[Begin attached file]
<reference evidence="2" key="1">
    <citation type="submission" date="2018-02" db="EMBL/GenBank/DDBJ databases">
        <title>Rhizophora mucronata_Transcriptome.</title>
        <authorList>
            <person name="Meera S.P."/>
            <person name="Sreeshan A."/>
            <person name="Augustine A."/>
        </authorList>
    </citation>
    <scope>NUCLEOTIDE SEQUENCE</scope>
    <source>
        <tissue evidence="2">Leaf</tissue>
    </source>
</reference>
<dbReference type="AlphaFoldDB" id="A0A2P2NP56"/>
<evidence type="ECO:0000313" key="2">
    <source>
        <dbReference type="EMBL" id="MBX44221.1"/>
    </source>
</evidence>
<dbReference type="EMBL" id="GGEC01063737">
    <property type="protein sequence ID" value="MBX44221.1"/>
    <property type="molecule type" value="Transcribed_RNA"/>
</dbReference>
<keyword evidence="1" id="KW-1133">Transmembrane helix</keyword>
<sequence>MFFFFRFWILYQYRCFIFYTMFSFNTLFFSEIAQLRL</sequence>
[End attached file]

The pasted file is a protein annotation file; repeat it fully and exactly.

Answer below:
<reference evidence="2" key="1">
    <citation type="submission" date="2018-02" db="EMBL/GenBank/DDBJ databases">
        <title>Rhizophora mucronata_Transcriptome.</title>
        <authorList>
            <person name="Meera S.P."/>
            <person name="Sreeshan A."/>
            <person name="Augustine A."/>
        </authorList>
    </citation>
    <scope>NUCLEOTIDE SEQUENCE</scope>
    <source>
        <tissue evidence="2">Leaf</tissue>
    </source>
</reference>
<dbReference type="AlphaFoldDB" id="A0A2P2NP56"/>
<evidence type="ECO:0000313" key="2">
    <source>
        <dbReference type="EMBL" id="MBX44221.1"/>
    </source>
</evidence>
<dbReference type="EMBL" id="GGEC01063737">
    <property type="protein sequence ID" value="MBX44221.1"/>
    <property type="molecule type" value="Transcribed_RNA"/>
</dbReference>
<keyword evidence="1" id="KW-1133">Transmembrane helix</keyword>
<sequence>MFFFFRFWILYQYRCFIFYTMFSFNTLFFSEIAQLRL</sequence>